##  [1] 0.17887657 0.12534759 0.29506692 0.97190419 0.91926574 0.03277886
##  [7]         NA 0.81185843 0.96388622         NA
##
## $B ## [1] NA 0.17887657 NA 0.12534759 0.29506692 0.97190419 ## [7] 0.81185843 0.03277886 0.91926574 0.96388622 Now, we can apply to each list (by tapply()) the function replace(x, is.na(x), FUN): df.tapply <- lapply(df.list, function(x) tapply(x, df$Class, function(x)
replace(x, is.na(x),
mean(x, na.rm = TRUE))))

Finally, we can combine the results in a data.frame:

sapply(df.tapply,unlist)
##             A          B
## 1         NaN 0.96388622
## 21 0.12534759 0.17887657
## 22 0.29506692 0.34117129
## 23 0.41075765 0.81185843
## 24 0.81185843 0.03277886
## 31 0.17887657 0.57789611
## 32 0.97190419 0.12534759
## 33 0.91926574 0.29506692
## 34 0.03277886 0.97190419
## 35 0.96388622 0.91926574

# Outlier removal

Letâ€™s build some data with at least one outlier:

dat <- rnorm(n = 10, mean = 10, sd = 1)
dat.out <- data.frame(A = replace(dat, 2, 14)); dat.out
##            A
## 1  11.306102
## 2  14.000000
## 3   9.928638
## 4   9.596242
## 5   9.243622
## 6   9.377714
## 7   8.705887
## 8  10.118461
## 9   8.218649
## 10 11.098094

## Remove outliers

Outliers can be defined as values that fall outside a specific threshold. Such threshold can be any arbitrary value, like 3 times the standard deviation or 3 times the interquartile range (IQR).

For instance, letâ€™s build some data:

X <- c(3,4,3,2,14,5)

To test the presence of outliers in a vector, determine the difference between the first and third quartiles. This is given by:

low = quantile(X)[2]
upp = quantile(X)[4]
iqr = upp - low

Now, we can test if there is any value that is higher than 3 times iqr. The following script gives the outlier:

X[which(X > (iqr * 1.5) + upp)]
## [1] 14

The same procedure can be transferred into a function:

# define a function to remove outliers
FindOutliers <- function(data, id.col) {lowerq = quantile(data[,id.col])[2]
upperq = quantile(data[,id.col])[4]
iqr = upperq - lowerq #Or use IQR(data)
# we identify extreme outliers
extreme.threshold.upper = (iqr * 1.5) + upperq
extreme.threshold.lower = lowerq - (iqr * 1.5)
result <- which(data[,id.col] > extreme.threshold.upper |
data[,id.col] < extreme.threshold.lower)
}

Letâ€™s apply such function to our dataset:

# use the function to identify outliers
out <- FindOutliers(dat.out, 1); out
## [1] 2

Remove the outliers from the original dataset:

dat.out[-out,1]
## [1] 11.306102  9.928638  9.596242  9.243622  9.377714  8.705887 10.118461
## [8]  8.218649 11.098094

## Replace outliers columnwise

It follows a function that I have found Klodian Dhana in this post: https://www.r-bloggers.com/identify-describe-plot-and-remove-the-outliers-from-the-dataset/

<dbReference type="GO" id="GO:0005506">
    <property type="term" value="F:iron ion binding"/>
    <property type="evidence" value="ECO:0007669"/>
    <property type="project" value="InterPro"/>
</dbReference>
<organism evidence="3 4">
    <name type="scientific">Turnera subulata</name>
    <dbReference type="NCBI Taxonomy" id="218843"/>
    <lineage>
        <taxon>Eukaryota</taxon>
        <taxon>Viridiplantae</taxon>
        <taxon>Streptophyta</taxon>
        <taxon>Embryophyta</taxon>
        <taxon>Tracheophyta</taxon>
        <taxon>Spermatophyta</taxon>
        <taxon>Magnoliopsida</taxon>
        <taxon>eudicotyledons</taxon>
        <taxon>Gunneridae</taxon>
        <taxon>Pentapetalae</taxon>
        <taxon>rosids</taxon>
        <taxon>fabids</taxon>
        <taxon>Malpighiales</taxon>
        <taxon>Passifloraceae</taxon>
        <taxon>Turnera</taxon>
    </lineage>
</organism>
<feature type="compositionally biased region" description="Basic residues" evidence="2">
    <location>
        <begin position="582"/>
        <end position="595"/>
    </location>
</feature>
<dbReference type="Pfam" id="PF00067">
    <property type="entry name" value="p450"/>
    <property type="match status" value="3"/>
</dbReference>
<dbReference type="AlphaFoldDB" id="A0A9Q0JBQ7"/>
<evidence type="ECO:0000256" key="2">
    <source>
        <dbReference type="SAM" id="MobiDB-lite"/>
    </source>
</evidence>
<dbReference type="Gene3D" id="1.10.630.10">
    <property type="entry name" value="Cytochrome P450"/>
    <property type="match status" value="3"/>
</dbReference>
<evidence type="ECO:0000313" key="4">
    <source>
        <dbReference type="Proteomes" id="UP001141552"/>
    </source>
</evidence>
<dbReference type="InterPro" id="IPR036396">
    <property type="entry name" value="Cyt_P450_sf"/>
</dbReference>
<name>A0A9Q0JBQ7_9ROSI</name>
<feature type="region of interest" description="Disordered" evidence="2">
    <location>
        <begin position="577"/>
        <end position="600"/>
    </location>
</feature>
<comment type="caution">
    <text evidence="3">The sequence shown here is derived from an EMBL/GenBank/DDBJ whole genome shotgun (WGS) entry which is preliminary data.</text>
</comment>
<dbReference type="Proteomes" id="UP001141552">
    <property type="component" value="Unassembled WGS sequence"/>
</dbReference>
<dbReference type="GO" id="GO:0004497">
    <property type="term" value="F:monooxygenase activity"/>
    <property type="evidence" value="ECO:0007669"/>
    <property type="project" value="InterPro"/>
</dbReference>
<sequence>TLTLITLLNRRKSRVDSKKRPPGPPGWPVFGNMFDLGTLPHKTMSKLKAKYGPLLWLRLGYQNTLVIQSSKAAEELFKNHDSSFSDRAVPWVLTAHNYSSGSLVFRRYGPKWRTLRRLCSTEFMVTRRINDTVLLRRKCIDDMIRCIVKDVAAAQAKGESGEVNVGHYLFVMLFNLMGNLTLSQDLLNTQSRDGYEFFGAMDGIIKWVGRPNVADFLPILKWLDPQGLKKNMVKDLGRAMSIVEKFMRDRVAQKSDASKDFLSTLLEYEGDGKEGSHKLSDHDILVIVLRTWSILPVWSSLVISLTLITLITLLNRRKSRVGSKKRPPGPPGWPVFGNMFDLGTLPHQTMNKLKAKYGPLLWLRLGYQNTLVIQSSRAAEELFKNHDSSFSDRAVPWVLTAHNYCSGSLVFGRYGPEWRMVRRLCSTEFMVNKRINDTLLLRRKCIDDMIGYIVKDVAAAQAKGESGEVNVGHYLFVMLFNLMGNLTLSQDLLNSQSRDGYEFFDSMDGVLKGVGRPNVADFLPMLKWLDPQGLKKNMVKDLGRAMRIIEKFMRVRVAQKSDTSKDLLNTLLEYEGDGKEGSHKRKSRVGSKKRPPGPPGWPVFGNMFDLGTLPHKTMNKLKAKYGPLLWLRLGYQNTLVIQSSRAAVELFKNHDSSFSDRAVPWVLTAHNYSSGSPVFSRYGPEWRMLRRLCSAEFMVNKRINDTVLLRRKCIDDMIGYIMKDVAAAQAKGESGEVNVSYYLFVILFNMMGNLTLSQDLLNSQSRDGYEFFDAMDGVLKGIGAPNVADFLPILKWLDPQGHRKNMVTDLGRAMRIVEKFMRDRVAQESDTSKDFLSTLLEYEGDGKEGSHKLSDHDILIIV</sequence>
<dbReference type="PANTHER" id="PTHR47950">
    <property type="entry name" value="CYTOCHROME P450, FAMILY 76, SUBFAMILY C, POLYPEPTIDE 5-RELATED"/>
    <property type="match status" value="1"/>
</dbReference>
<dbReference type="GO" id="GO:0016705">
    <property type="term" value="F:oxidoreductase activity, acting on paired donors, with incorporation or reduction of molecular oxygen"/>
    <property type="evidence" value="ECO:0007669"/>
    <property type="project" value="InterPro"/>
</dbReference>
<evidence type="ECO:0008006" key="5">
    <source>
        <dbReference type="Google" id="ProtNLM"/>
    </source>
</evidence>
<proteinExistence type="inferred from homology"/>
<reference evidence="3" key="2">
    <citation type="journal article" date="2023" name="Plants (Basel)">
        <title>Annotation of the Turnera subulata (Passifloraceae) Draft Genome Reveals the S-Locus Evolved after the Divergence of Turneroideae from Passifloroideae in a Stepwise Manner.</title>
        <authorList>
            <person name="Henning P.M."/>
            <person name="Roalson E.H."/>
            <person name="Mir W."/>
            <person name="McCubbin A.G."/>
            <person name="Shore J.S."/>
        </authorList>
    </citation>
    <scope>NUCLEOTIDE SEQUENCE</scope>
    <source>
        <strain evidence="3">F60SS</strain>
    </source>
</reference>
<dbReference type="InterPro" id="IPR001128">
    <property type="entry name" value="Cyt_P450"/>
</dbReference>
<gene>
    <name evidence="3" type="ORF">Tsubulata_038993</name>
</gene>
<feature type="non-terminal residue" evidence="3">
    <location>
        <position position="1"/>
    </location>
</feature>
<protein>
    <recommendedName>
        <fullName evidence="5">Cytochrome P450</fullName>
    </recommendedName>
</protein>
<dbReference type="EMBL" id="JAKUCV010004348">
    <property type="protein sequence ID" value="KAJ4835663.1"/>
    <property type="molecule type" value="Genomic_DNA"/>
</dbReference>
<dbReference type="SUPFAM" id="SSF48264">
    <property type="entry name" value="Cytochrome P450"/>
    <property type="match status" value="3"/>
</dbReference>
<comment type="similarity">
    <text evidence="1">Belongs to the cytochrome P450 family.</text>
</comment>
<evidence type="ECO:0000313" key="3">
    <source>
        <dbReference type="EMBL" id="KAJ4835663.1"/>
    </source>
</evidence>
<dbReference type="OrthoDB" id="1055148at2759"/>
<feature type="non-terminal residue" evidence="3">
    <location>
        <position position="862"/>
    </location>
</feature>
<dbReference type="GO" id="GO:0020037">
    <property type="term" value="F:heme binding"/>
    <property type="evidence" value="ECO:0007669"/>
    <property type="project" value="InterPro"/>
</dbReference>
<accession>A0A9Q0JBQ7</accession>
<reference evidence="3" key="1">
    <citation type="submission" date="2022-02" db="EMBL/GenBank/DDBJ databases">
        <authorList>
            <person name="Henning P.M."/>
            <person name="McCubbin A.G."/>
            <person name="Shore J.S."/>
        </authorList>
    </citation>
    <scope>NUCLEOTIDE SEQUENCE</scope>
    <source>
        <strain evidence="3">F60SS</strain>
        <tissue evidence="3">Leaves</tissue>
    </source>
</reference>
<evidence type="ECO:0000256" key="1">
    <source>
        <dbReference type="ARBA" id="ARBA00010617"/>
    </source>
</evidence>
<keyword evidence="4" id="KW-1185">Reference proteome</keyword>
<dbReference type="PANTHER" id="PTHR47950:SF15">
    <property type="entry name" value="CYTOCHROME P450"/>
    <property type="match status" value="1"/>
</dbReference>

outlierKD <- function(dt, var) {
var_name <- eval(substitute(var),eval(dt))
na1 <- sum(is.na(var_name))
m1 <- mean(var_name, na.rm = T)
par(mfrow=c(2, 2), oma=c(0,0,3,0))
boxplot(var_name, main="With outliers")
hist(var_name, main="With outliers", xlab=NA, ylab=NA)
outlier <- boxplot.stats(var_name)$out mo <- mean(outlier) var_name <- ifelse(var_name %in% outlier, NA, var_name) boxplot(var_name, main="Without outliers") hist(var_name, main="Without outliers", xlab=NA, ylab=NA) title("Outlier Check", outer=TRUE) na2 <- sum(is.na(var_name)) cat("Outliers identified:", na2 - na1, "n") cat("Propotion (%) of outliers:", round((na2 - na1) / sum(!is.na(var_name))*100, 1), "n") cat("Mean of the outliers:", round(mo, 2), "n") m2 <- mean(var_name, na.rm = T) cat("Mean without removing outliers:", round(m1, 2), "n") cat("Mean if we remove outliers:", round(m2, 2), "n") response <- "yes" #readline(prompt="Do you want to remove outliers and to replace with NA? [yes/no]: ") if(response == "y" | response == "yes"){ dt[as.character(substitute(var))] <- invisible(var_name) assign(as.character(as.list(match.call())$dt), dt, envir = .GlobalEnv)
cat("Outliers successfully removed", "n")
return(invisible(dt))
} else{
cat("Nothing changed", "n")
return(invisible(var_name))
}
}

The function can be run by typing the dataset and the variable to test. LEtâ€™s build some data with at least one outlier:

y <- rnorm(n = 10, mean = 10, sd = 1)
O <- data.frame(A = replace(y, 2, 14)); O
##            A
## 1  10.401193
## 2  14.000000
## 3   9.658929
## 4  11.126003
## 5   9.624690
## 6  11.123231
## 7  10.521865
## 8   8.996620
## 9  10.577148
## 10  8.097707

Now, apply the function:

outlierKD(O, A); O

## Outliers identified: 1 nPropotion (%) of outliers: 11.1 nMean of the outliers: 14 nMean without removing outliers: 10.41 nMean if we remove outliers: 10.01 nOutliers successfully removed n
##            A
## 1  10.401193
## 2         NA
## 3   9.658929
## 4  11.126003
## 5   9.624690
## 6  11.123231
## 7  10.521865
## 8   8.996620
## 9  10.577148
## 10  8.097707